A well-crafted succession plan is a vital tool for businesses today, and not just for those with an imminent transition at the top. Any business with a potential change in ownership coming sometime in the next three to five years should start the process now of building a succession plan that meets the needs of its owner(s).

With increasing regularity, businesses are choosing external paths towards succession planning, rather than turning things over to either family members or employees. Many times family members are not interested in taking control or the parent/grandparent does not feel comfortable leaving it to them, and the idea of other employees assuming management may not be viable. When looking externally, the best transition route may be with a private equity firm.

The gradual economic recovery since the 2008/2009 economic crash has contributed to this trend. Bank lending remains difficult to attain, but private equity firms have cash available to invest. This cash flow often makes this exit strategy very attractive.

In addition, private equity firms must put this cash to work in investments or risk losing it. Therefore, multiples being paid by private equity firms have generally been increasing.

To make this work, it all begins with planning. There are many reasons for a business owner to begin the transition process and create a succession plan before it is time to sell. The age and/or health of the owner are certainly factors, as is the desire to move on to his/her next phase of life, perhaps retirement or a new business challenge. Once an owner decides to choose the private equity path, planning should begin immediately–the sooner the better.

A succession process starts with what financial planners call the pre-diligence phase, a critical time to establish the current value of the business and take steps to move it towards a maximized exit value. The value is most often determined through a multiple of Earnings Before Interest Taxes Depreciation and Amortization (EBITDA). It is common in negotiations for potential buyers to attempt to drive the EBITDA number down; naturally a seller will want to prevent that.

This is where pre-diligence is a strong safeguard. Owners should examine their business through the eyes of potential buyers in order to gauge strengths and weaknesses in an effort to maximize the company’s value upon sale and to prevent downward adjustments proposed by the buyer. It is also essential to set a goal for the business to determine what the owner needs or wants from the business financially. Most likely this is the major source of income and will not easily be replaced once the sale has occurred, and they will need to last a lifetime. Identifying this value gives an owner a roadmap on the steps needed (such as increasing sales or upgrading technology) to achieve desired valuation before private equity buyers are sought.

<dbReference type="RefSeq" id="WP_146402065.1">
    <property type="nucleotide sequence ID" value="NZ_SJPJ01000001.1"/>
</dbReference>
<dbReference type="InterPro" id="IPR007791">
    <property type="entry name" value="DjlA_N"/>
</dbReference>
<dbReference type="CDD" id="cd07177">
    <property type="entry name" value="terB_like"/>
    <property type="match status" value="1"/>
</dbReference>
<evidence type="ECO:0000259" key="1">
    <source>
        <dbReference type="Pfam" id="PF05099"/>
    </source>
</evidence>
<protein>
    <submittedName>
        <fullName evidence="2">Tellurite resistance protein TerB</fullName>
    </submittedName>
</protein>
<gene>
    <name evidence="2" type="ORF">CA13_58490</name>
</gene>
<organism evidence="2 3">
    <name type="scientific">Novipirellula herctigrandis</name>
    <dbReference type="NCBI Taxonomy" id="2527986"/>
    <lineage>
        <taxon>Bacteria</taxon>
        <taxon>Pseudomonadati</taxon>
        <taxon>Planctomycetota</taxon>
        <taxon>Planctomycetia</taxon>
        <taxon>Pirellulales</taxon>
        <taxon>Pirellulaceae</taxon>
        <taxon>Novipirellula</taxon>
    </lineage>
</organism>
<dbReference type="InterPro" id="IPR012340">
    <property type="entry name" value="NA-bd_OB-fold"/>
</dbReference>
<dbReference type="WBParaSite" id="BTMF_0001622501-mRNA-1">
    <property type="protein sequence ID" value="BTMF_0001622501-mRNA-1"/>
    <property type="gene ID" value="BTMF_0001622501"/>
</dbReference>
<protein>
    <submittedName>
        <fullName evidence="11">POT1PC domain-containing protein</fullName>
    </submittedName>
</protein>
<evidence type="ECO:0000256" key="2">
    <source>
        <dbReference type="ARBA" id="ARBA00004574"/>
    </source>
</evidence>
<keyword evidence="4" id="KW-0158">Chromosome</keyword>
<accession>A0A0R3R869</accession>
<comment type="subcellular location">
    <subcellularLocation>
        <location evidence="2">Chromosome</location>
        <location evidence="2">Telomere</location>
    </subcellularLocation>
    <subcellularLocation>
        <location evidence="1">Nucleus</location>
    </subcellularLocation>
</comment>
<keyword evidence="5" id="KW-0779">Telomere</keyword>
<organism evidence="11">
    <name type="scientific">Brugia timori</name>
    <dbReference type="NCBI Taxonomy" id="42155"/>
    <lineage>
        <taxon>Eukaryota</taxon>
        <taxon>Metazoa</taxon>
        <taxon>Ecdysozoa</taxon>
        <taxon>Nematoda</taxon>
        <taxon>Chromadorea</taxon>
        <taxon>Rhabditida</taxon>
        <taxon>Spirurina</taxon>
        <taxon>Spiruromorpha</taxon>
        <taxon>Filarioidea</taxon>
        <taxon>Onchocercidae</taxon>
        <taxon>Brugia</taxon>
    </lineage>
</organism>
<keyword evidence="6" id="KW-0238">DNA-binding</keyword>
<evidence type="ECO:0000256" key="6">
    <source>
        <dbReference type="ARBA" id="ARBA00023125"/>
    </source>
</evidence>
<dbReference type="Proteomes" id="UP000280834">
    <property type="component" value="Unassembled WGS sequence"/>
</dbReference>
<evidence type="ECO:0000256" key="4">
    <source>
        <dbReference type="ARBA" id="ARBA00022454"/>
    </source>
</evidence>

Other considerations to be addressed during this pre-diligence period include whether or not the employee base (or a portion of it) will be retained after the transition and how long the owner plans to stay. Often a period of 12 to 18 months is desired for an owner to remain on while the transition takes place.

Once pre-diligence concludes, employee considerations are set and the terms of the succession plan are established, an owner should talk to a business broker to identify the right private equity firms to approach as potential buyers. The broker will narrow the list to those firms that best meet the seller’s desires and then solicit bids. After a bid is chosen, negotiations begin, conditions of sale are set (regarding employees, ownership transition and other considerations) and the acquiring firm begins its diligence process, which can take anywhere from a few weeks to over six months.

This is why a proper succession plan/pre-diligence pays dividends. A clean and quick diligence process will often lead to a completed transaction with minimal to no adjustments, while a poorly executed plan (or none at all) can mean large downward adjustments on the sales price or even a broken deal. It’s true that time and legwork are needed to get a successful succession plan in place, but this investment far outweighs the risk of not having a plan. Unforeseen issues, such as the sudden illness or even death of key management people, can put unprepared businesses in immediate danger and leave them open to the predatory advances of outside interests seeking to either take over or liquidate. Failure to plan can also place a business behind the curve in terms of peak times or economic downturns, which could greatly damage the overall value.

Once again, preparation is essential for succession planning. For owners who have spent their lives building a thriving business, a well-executed succession plan can provide the peace of mind in knowing there will be continued success for years to come.

Steven A. Gagnon, CPA, is a principal with BlumShapiro.

This article first appeared in the Fall 2014 issue of Massachusetts Family Business, the magazine of the Massachusetts Family Business Association.

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